This article was written by Redbird Willie, a member of the WE Immersion Teaching Team.  

First and foremost, in these times of catastrophic fire, we grieve the losses that come as a result of our action/inaction in our continuing long time relationships with fire and water in California.

Our California ecosystem is heavily influenced by the actions of fire and water. We basically have 2 seasons: first, the heavy rains in late fall/early winter bring water to thirsty lands, spurring immense plant growth — even more biomass grows in the heavier rain seasons. Our second California season is the long hot summer that dries up all this biomass, creating a dangerous fuel load. The dry season culminates in the late fall when dry east to west winds pour down the parched canyons along the inland and coastal ranges, funneling hot wind and creating ideal conditions for intense fire corridors. Climate change is exacerbating this cycle, with the wet season getting drier, the dry season becoming more dangerous, and unprecedented storm events — like the lightning which sparked the fires all over CA last month — becoming more common.

What does it mean to be in right relationship with fire? For many hundreds and even thousands of years, Cali natives have had an intimate relationship with The Land, a relationship deeply imbued in fire and water. Native people, plants, and animals have co-evolved in this environment, finding sustenance, nourishment, and even abundance in this sacred fire ecology.

During this long period of co-evolution, the actions of fire and water were balanced anthropomorphically — Cali natives manipulated the land using the traditional ecological knowledge (TEK) for the maximum benefit of all beings (plants, animals, water, air, soil) using processes that are categorized as “moderate disturbance.” Natives should be considered “ecological engineers” in that their manipulation of the environment benefits not just themselves, but rather through these acts create a trophic cascade of benefits throughout the ecosystem.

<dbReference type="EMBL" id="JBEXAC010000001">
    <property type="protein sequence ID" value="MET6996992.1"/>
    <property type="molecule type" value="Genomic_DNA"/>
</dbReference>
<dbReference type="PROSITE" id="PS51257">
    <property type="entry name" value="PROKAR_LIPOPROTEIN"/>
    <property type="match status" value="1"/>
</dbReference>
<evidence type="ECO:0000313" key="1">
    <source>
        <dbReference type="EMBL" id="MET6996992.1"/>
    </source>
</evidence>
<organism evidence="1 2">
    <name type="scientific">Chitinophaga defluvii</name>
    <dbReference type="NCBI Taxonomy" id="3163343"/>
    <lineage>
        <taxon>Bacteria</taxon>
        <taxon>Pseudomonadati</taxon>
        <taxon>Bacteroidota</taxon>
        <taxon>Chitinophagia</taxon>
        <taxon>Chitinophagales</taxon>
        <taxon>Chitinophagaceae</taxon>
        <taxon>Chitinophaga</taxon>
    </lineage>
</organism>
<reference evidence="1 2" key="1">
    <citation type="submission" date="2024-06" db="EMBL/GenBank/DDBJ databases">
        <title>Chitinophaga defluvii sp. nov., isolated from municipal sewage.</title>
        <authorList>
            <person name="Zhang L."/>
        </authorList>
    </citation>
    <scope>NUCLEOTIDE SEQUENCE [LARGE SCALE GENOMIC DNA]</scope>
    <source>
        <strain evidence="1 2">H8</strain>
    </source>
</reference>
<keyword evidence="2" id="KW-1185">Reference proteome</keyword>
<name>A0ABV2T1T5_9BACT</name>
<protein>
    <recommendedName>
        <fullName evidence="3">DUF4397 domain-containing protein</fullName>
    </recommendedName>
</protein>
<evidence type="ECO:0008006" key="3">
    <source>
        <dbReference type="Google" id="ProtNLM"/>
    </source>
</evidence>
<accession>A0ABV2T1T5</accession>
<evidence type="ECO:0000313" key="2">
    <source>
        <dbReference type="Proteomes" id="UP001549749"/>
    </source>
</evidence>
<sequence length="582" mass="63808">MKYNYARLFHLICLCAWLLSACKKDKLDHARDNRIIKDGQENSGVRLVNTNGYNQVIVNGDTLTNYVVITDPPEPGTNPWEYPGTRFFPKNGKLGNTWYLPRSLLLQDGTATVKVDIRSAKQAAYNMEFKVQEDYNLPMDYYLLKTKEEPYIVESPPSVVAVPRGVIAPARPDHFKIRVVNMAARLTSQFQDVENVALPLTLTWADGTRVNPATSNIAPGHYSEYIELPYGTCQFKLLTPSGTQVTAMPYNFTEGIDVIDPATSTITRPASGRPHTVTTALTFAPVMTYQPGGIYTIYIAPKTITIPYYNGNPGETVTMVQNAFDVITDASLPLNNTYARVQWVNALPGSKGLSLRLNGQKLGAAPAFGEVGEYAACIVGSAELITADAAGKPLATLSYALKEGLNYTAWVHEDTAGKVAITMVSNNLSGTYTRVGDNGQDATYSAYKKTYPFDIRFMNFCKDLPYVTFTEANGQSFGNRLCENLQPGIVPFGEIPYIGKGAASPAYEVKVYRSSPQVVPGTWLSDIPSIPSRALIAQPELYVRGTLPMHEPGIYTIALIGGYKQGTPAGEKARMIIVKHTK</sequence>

How is this done? There are many tools and many practices, and one of the primary tools historically used was fire. Through prescribed burn regimens (good fire), the ecosystems were greatly enhanced, producing healthy plants and germination. It improved the water cycle, recycled nutrients, promoted biodiversity and biological complexity, and controlled pests and pathogens. A “dynamic disequilibrium” was maintained by keeping the ecosystem paused in states of succession most beneficial to the maximum number of ecosystem members.

Yosemite Valley floor after tending with "good fire" / Painted by Albert Bierstadt
The Yosemite Valley in an untended state, a vector for "bad fire" / Photo by Arian Zwegers

Another aspect of this work of the ancestors is that it was done statewide by all the various and varying tribal groups in Cali. We had an unbelievable collection of diverse people, all participating in their own way, with their own customs, and to their own ends. Each tribe, each group, each family carries their own little piece of the puzzle. Herein lies the key: All participated. California is a big place, and the maintenance of such a place is a big undertaking. It took all of these people working together working toward a common goal: an ecosystem that is healthy, thriving, abundant, and supportive to all life.

This intricate network was brutally interrupted by historical and present day practices of colonization and genocide. This interruption is a direct and primary cause of the climate chaos and catastrophic fires we see today.

How do we reckon with and recover from this inheritance? In a way, perhaps the simpleton view is on to something — we all need to get out our “rakes” and take care of Cali. The deeper answer however, is much more complicated and multifaceted. Work needs to be done on many fronts: decolonization and social changes in perception, changes in how we relate to nature/fire/water, changes in responsibility and access, changes in relationship to the concept of “home,” learning the story of place, mechanical thinning, prescribed burns, community engagement …these are all lessons we need to relearn.

Prescribed burn administered by Tek Tekh at a dogbane patch near Santa Rosa, CA / Photo by Redbird Willie

Finally in a nutshell, here is what we want with respect to resuscitating our relationship to fire, our vision statement for the “California Operator’s Manual”:

We, the locally-focused stewardship community, want to be able to initiate surgically applied prescribed burn regimens aimed toward arresting succession to create fine-grained states of succession, in mosaic patterns of resilient ecosystems with honor and respect for the fuel, fire and water, guided by the knowledge and leadership of California Natives, with strong support from local and State governments.

-Redbird Willie

May it be so.


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